Ancient grains
Time-tested wholesome grains never go out of style.

Ancient grains have enjoyed huge success over the past two years. GlobalData’s Product Launch Analytics database of new products showed that launches featuring terms like “ancient grains,” “chia,” or “quinoa” grew to 8.8% in 2017 from 5.9% in 2016. Use of lesser-known ingredients such as teff is also a trend to keep an eye on. Another is Tsampa, an ancient staple food of the Himalayas that’s just beginning to appear on the new products front and could signal the emergence of a new wave of ancient grains.

According to Campbell Soup, three fundamental needs driving ancient grain trends are fueling, craving and connecting. Thomas Griffiths, certified master chef and vice-president for Campbell’s Culinary & Baking Institute, said the chefs and bakers at Campbell Soup, which owns Pepperidge Farm, have been watching the popularity of these classic grains in the culinary world.

“At their core, ancient grains are incredibly versatile and have a lot of culinary potential, and there’s a lot of discovery and innovation waiting to happen,” he told Nico Roesler, Baking & Snack’s managing editor, for his April report.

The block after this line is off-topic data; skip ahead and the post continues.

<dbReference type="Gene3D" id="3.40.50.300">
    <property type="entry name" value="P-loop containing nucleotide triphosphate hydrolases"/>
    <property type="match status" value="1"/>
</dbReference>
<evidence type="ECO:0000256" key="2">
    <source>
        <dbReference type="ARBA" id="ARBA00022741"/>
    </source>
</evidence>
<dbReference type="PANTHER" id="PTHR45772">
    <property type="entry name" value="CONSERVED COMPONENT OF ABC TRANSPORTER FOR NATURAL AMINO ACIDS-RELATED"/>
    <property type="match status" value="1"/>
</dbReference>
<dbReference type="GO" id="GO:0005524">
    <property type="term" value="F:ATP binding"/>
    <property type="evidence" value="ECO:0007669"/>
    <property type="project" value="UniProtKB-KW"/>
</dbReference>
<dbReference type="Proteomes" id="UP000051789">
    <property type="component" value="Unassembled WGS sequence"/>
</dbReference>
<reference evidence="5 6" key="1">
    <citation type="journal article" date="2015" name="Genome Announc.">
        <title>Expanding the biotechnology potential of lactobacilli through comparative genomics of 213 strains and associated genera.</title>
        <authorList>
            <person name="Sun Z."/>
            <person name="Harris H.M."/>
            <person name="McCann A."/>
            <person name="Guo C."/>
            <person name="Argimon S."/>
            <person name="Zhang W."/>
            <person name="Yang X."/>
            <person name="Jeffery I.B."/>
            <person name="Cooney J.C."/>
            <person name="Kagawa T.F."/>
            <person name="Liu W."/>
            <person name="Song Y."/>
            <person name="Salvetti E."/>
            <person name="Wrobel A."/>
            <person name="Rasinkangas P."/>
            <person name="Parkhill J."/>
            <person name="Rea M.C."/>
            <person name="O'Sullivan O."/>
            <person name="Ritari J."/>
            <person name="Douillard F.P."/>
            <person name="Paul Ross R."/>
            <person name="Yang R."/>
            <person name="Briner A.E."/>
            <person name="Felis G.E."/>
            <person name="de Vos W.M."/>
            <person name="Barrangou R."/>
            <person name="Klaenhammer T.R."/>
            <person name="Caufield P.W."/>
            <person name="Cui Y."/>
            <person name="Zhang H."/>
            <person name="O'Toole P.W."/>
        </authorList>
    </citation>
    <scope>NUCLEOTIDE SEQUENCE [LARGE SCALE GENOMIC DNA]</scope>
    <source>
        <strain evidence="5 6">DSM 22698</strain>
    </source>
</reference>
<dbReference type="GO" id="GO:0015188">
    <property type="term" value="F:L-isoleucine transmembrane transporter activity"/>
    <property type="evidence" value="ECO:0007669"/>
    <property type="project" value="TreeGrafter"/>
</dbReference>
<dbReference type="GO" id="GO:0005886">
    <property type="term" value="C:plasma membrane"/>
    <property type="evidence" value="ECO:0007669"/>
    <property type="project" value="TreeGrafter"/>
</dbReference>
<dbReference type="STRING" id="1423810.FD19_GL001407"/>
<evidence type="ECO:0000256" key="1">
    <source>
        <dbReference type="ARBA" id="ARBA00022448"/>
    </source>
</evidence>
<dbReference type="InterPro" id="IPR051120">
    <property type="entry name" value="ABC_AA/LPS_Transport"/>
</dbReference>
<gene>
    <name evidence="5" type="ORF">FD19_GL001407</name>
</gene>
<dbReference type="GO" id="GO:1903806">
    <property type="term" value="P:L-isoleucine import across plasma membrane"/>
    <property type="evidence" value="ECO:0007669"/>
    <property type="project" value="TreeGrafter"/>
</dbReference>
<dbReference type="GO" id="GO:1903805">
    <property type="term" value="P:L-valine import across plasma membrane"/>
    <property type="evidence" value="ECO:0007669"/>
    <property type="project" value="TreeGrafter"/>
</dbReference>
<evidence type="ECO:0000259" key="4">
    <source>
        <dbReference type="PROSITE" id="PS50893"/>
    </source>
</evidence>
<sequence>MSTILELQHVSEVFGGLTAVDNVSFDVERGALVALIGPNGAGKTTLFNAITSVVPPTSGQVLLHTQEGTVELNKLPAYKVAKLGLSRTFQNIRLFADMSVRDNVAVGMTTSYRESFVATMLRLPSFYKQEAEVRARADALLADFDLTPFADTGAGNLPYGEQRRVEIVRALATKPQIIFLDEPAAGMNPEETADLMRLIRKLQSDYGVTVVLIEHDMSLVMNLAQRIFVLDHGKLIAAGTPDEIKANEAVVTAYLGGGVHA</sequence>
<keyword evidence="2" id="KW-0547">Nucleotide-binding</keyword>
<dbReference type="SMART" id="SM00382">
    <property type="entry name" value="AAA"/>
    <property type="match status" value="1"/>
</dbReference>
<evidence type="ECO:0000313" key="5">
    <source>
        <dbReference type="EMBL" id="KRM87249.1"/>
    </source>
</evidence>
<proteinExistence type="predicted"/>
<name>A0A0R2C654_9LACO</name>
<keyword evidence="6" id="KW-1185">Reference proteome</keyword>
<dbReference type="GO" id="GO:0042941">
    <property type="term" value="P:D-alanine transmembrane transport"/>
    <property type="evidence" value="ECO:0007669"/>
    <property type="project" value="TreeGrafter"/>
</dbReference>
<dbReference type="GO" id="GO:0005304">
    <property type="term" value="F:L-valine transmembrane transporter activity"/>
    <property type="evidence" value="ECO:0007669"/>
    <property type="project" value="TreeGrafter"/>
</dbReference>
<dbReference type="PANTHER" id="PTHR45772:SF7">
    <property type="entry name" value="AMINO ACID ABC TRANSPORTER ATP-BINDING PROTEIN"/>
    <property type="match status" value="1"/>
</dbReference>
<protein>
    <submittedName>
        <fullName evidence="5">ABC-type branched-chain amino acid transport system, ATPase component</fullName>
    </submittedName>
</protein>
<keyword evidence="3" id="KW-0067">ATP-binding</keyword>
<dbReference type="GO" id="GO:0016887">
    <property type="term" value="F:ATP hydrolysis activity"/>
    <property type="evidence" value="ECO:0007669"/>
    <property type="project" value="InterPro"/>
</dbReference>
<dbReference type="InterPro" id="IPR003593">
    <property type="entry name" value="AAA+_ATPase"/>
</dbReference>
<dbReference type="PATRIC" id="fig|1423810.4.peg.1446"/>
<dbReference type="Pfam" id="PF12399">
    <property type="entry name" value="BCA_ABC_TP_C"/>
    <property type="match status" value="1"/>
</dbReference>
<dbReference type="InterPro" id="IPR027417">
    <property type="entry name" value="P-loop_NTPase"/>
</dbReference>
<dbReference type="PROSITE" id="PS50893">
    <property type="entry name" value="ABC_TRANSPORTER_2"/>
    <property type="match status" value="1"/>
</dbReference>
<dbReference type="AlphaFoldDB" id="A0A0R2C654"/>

The wholesome, back-to-nature appeal of these trending grains also offers a new taste adventure. Ancient grains have become the new normal on menus and retail shelves, said Bryan Cozzi, senior chef, Campbell’s Culinary & Baking Institute.

“There’s still a learning curve for consumers interested in ancient grains,” he said. “They are probably familiar with quinoa but don’t know how to use teff, for example. It’s up to us to deliver great-tasting products that help people learn about and appreciate ancient grains for all they have to offer.”

Time-tested wholesome grains never go out of style.